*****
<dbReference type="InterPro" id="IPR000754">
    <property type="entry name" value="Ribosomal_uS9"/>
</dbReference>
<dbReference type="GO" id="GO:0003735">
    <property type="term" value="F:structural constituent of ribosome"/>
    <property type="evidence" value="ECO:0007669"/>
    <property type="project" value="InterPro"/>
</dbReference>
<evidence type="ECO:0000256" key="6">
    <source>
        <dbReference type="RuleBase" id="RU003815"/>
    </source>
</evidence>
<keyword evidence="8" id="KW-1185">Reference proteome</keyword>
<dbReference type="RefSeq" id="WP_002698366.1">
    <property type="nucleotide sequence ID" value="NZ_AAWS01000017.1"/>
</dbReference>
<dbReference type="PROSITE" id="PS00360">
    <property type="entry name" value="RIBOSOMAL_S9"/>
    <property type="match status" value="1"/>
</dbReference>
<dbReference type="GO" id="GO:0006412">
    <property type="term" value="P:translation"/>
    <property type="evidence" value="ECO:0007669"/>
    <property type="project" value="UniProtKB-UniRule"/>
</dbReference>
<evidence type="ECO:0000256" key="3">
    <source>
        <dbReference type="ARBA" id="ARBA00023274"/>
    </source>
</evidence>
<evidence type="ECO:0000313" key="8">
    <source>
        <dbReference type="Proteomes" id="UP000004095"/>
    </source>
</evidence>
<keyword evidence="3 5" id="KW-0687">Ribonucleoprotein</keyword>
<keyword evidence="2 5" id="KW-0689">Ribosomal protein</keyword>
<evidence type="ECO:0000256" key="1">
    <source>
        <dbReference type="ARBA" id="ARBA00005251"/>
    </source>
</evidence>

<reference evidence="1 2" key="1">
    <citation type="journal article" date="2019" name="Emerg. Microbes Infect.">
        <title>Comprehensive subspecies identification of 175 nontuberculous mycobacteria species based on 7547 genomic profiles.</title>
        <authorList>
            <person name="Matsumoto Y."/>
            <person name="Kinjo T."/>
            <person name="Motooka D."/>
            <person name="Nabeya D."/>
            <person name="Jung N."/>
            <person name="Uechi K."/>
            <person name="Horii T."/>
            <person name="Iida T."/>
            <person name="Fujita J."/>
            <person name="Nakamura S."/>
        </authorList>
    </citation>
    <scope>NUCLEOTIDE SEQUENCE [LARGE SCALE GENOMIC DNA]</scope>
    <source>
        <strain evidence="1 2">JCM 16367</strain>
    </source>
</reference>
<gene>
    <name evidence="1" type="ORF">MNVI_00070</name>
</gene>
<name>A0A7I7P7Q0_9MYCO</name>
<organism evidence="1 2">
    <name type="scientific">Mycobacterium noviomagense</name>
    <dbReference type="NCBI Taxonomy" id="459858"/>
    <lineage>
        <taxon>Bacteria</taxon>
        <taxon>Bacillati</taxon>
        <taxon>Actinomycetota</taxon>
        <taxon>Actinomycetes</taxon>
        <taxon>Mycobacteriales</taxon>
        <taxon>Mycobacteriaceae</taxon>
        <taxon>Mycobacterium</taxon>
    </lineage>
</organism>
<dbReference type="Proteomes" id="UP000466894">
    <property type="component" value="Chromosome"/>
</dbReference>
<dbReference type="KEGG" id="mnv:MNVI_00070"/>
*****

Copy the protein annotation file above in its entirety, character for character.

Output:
<dbReference type="InterPro" id="IPR000754">
    <property type="entry name" value="Ribosomal_uS9"/>
</dbReference>
<dbReference type="GO" id="GO:0003735">
    <property type="term" value="F:structural constituent of ribosome"/>
    <property type="evidence" value="ECO:0007669"/>
    <property type="project" value="InterPro"/>
</dbReference>
<evidence type="ECO:0000256" key="6">
    <source>
        <dbReference type="RuleBase" id="RU003815"/>
    </source>
</evidence>
<keyword evidence="8" id="KW-1185">Reference proteome</keyword>
<dbReference type="RefSeq" id="WP_002698366.1">
    <property type="nucleotide sequence ID" value="NZ_AAWS01000017.1"/>
</dbReference>
<dbReference type="PROSITE" id="PS00360">
    <property type="entry name" value="RIBOSOMAL_S9"/>
    <property type="match status" value="1"/>
</dbReference>
<dbReference type="GO" id="GO:0006412">
    <property type="term" value="P:translation"/>
    <property type="evidence" value="ECO:0007669"/>
    <property type="project" value="UniProtKB-UniRule"/>
</dbReference>
<evidence type="ECO:0000256" key="3">
    <source>
        <dbReference type="ARBA" id="ARBA00023274"/>
    </source>
</evidence>
<evidence type="ECO:0000313" key="8">
    <source>
        <dbReference type="Proteomes" id="UP000004095"/>
    </source>
</evidence>
<keyword evidence="3 5" id="KW-0687">Ribonucleoprotein</keyword>
<keyword evidence="2 5" id="KW-0689">Ribosomal protein</keyword>
<evidence type="ECO:0000256" key="1">
    <source>
        <dbReference type="ARBA" id="ARBA00005251"/>
    </source>
</evidence>

<reference evidence="1 2" key="1">
    <citation type="journal article" date="2019" name="Emerg. Microbes Infect.">
        <title>Comprehensive subspecies identification of 175 nontuberculous mycobacteria species based on 7547 genomic profiles.</title>
        <authorList>
            <person name="Matsumoto Y."/>
            <person name="Kinjo T."/>
            <person name="Motooka D."/>
            <person name="Nabeya D."/>
            <person name="Jung N."/>
            <person name="Uechi K."/>
            <person name="Horii T."/>
            <person name="Iida T."/>
            <person name="Fujita J."/>
            <person name="Nakamura S."/>
        </authorList>
    </citation>
    <scope>NUCLEOTIDE SEQUENCE [LARGE SCALE GENOMIC DNA]</scope>
    <source>
        <strain evidence="1 2">JCM 16367</strain>
    </source>
</reference>
<gene>
    <name evidence="1" type="ORF">MNVI_00070</name>
</gene>
<name>A0A7I7P7Q0_9MYCO</name>
<organism evidence="1 2">
    <name type="scientific">Mycobacterium noviomagense</name>
    <dbReference type="NCBI Taxonomy" id="459858"/>
    <lineage>
        <taxon>Bacteria</taxon>
        <taxon>Bacillati</taxon>
        <taxon>Actinomycetota</taxon>
        <taxon>Actinomycetes</taxon>
        <taxon>Mycobacteriales</taxon>
        <taxon>Mycobacteriaceae</taxon>
        <taxon>Mycobacterium</taxon>
    </lineage>
</organism>
<dbReference type="Proteomes" id="UP000466894">
    <property type="component" value="Chromosome"/>
</dbReference>
<dbReference type="KEGG" id="mnv:MNVI_00070"/>